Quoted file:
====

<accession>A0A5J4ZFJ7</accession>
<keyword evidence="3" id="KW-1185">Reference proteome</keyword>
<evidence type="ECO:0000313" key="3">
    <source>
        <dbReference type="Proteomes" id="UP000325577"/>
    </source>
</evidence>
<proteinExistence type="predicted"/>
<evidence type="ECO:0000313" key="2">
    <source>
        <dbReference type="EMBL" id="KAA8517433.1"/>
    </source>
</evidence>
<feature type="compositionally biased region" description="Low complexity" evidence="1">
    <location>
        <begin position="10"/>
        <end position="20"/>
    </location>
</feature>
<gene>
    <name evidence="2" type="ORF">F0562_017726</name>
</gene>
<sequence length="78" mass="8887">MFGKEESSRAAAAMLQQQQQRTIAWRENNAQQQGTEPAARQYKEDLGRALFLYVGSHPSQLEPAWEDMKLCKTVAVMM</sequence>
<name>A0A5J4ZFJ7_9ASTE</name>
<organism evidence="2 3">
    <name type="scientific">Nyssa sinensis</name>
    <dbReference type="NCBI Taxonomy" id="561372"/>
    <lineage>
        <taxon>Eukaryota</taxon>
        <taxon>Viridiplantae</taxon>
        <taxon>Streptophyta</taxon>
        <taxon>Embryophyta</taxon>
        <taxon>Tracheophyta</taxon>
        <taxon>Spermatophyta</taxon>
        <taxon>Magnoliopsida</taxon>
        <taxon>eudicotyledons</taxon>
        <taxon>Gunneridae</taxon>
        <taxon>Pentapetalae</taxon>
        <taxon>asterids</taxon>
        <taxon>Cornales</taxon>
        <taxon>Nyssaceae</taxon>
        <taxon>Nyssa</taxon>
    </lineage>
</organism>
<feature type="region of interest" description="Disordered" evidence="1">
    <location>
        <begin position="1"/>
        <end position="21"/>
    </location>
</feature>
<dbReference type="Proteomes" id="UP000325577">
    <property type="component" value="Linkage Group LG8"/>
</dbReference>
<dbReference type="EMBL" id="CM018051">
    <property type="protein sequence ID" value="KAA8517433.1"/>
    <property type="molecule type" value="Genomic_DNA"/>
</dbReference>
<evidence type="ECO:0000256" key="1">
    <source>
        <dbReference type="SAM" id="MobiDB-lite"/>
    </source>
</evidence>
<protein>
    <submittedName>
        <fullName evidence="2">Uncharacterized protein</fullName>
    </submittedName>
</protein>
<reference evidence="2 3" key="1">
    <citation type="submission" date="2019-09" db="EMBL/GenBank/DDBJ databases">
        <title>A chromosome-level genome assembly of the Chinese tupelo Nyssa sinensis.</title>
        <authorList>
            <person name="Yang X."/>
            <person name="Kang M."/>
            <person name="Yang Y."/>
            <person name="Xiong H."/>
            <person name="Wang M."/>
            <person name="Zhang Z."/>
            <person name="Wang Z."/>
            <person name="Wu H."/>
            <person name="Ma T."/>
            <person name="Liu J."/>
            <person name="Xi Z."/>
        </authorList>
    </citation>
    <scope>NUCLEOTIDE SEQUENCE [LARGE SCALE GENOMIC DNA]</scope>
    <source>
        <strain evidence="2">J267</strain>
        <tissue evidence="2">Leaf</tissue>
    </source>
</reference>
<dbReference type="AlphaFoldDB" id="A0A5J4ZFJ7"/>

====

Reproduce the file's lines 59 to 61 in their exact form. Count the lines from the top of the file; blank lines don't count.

    <source>
        <dbReference type="SAM" id="MobiDB-lite"/>
    </source>